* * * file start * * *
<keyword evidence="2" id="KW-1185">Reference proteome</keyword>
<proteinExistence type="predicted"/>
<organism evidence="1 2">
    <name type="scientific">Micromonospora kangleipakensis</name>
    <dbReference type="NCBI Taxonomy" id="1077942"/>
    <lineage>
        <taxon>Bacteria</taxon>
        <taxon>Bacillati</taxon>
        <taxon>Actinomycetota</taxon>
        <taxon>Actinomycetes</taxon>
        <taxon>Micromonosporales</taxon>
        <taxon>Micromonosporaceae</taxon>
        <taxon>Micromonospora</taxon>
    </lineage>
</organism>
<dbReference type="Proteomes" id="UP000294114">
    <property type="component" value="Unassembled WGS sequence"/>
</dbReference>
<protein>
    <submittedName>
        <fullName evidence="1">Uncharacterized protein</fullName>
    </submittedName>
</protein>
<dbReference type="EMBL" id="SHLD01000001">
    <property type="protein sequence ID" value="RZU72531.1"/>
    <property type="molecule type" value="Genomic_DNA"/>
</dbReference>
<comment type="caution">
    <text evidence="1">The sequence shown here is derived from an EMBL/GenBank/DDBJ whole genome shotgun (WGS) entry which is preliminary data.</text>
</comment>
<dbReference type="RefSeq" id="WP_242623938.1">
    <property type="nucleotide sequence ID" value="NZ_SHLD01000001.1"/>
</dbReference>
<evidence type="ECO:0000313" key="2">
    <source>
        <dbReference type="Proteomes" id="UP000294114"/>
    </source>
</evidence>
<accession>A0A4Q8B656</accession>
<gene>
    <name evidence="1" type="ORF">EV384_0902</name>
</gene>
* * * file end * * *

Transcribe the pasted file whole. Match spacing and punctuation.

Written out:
<keyword evidence="2" id="KW-1185">Reference proteome</keyword>
<proteinExistence type="predicted"/>
<organism evidence="1 2">
    <name type="scientific">Micromonospora kangleipakensis</name>
    <dbReference type="NCBI Taxonomy" id="1077942"/>
    <lineage>
        <taxon>Bacteria</taxon>
        <taxon>Bacillati</taxon>
        <taxon>Actinomycetota</taxon>
        <taxon>Actinomycetes</taxon>
        <taxon>Micromonosporales</taxon>
        <taxon>Micromonosporaceae</taxon>
        <taxon>Micromonospora</taxon>
    </lineage>
</organism>
<dbReference type="Proteomes" id="UP000294114">
    <property type="component" value="Unassembled WGS sequence"/>
</dbReference>
<protein>
    <submittedName>
        <fullName evidence="1">Uncharacterized protein</fullName>
    </submittedName>
</protein>
<dbReference type="EMBL" id="SHLD01000001">
    <property type="protein sequence ID" value="RZU72531.1"/>
    <property type="molecule type" value="Genomic_DNA"/>
</dbReference>
<comment type="caution">
    <text evidence="1">The sequence shown here is derived from an EMBL/GenBank/DDBJ whole genome shotgun (WGS) entry which is preliminary data.</text>
</comment>
<dbReference type="RefSeq" id="WP_242623938.1">
    <property type="nucleotide sequence ID" value="NZ_SHLD01000001.1"/>
</dbReference>
<evidence type="ECO:0000313" key="2">
    <source>
        <dbReference type="Proteomes" id="UP000294114"/>
    </source>
</evidence>
<accession>A0A4Q8B656</accession>
<gene>
    <name evidence="1" type="ORF">EV384_0902</name>
</gene>